Okay, where do I begin? First off my mom worked really hard to keep my brother and I hella fresh. Style, fashion, and appearance are a big thing on my mom’s side of the family. So much so that my grandmother will legit shade you if you are a woman not wearing earrings, or “something on your lips.” I cannot tell you how many times I have heard her shade the hell out of my mom with a casual “oh I guess you ain’t gon’ put nothing on yo lips huh?” This is followed by a sincere stare over her glasses until you comply with her passive aggressive suggestion to put some manner of lipstick on. My dad’s side of the family, not so much. My dad doesn’t place much value on materialistic things at all. I almost think it was a form of silent protest against my mom for him to not give a shit how we walked out of the house looking. Hence, when my brother and I would spend summers with him in South Carolina, it was a fashion free for all. My style was at the mercy of whatever the good Lord put on my spirit to wear that day. This was my time to be experimental with my look. Yeah, we’ll go with that.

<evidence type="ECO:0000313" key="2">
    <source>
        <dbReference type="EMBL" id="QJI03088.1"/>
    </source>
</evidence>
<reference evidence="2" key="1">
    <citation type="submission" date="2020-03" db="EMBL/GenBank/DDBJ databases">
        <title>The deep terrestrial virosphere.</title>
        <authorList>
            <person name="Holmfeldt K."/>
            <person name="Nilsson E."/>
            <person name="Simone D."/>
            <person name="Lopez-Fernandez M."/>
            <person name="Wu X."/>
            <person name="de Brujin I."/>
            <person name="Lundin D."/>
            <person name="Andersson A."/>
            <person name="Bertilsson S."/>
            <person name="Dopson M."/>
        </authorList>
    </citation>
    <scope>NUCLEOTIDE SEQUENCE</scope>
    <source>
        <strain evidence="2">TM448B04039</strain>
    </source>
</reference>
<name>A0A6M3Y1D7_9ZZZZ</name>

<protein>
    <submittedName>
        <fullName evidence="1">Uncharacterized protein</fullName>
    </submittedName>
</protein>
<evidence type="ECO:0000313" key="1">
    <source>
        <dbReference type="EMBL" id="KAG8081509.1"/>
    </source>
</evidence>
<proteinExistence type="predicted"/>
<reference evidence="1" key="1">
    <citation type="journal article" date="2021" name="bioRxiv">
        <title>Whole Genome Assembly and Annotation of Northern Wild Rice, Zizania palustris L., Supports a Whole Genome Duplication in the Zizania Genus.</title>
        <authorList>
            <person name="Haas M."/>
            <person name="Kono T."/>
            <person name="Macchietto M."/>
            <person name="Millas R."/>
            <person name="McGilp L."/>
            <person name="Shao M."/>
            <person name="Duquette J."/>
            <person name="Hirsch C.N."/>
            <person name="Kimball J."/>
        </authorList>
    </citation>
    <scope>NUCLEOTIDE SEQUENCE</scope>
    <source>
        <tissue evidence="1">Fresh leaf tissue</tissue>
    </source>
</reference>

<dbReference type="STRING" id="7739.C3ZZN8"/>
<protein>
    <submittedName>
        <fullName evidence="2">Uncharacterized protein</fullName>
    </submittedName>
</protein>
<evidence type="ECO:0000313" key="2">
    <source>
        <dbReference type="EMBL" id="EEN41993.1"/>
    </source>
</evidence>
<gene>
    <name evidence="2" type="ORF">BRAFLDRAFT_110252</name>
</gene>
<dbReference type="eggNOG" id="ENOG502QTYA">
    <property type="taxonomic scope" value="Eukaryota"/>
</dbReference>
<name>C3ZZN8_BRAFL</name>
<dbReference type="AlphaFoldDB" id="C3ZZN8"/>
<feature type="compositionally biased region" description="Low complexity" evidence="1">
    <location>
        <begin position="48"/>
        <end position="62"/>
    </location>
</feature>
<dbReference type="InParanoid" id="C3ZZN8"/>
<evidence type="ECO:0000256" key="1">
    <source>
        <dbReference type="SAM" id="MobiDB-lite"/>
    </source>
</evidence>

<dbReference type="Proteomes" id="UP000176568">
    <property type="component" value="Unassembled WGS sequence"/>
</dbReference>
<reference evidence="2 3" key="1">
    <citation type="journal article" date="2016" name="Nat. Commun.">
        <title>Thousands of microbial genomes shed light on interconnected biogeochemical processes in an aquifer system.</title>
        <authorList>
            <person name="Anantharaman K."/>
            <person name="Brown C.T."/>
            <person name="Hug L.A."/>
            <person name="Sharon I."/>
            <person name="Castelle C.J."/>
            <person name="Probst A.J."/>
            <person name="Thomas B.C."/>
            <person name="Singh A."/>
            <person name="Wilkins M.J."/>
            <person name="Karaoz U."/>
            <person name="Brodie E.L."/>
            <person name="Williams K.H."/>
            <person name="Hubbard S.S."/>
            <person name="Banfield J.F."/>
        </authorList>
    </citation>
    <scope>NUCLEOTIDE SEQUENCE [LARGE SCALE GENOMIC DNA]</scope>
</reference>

99.9% of my family lives in South Carolina. So summers with my dad meant summers with my whole family too. My dad’s family meant well. They truly did. I didn’t realize until I was much older that they just didn’t have a lot. At my dad’s mom’s house we would eat mayonnaise sandwiches, hot dogs, and generic corn flakes with canned milk. We would run around the yard all day playing with bow and arrows my great grandmother made out of sticks and twine. “Now whatever you kill, you have to eat,” she would say. Hence, we never killed anything. At night, my brother would catch fire flies for me, and put them in a mason jar. I begged my grandmother to poke holes in the top so my fire flies could breathe, and she obliged. Before bed, I would lay in the bed with my great grandmother and watch the black and white version of the Beverly Hill Billy’s, because they didn’t have cable. I would always try to get her to admit that she was secretly the granny from the show. I don’t think I realized that woman was white for a long time, but in my defense they looked an awful lot alike. My mom’s parents spoiled us rotten. When we went over there we had all the good snacks, trips to the mall, my Big Ma’s cooking, and I could watch music videos all freaking day. Now this was the 90’s. The heyday of music videos. This is when I realized that Lil Kim was the shit. Her persona, and image were everything to me. I never fully understood her lyrics (thank God, I was a child for crying out loud) but I knew I wanted to command respect like she did. All little black girls who grew up in the 90’s wanted to look like Aaliyah (if you didn’t I don’t trust you) but I wanted to be a boss like Lil Kim. I watched the video for “Crush on You” like it was Shakespearean theatre. I mean I was tuned in. I knew the choregraphy, decided that the blue scene was my favorite, and inadvertently knew all of the lyrics. I never wanted to be overtly sexual like her, but based on what I saw, no one effed with Lil Kim.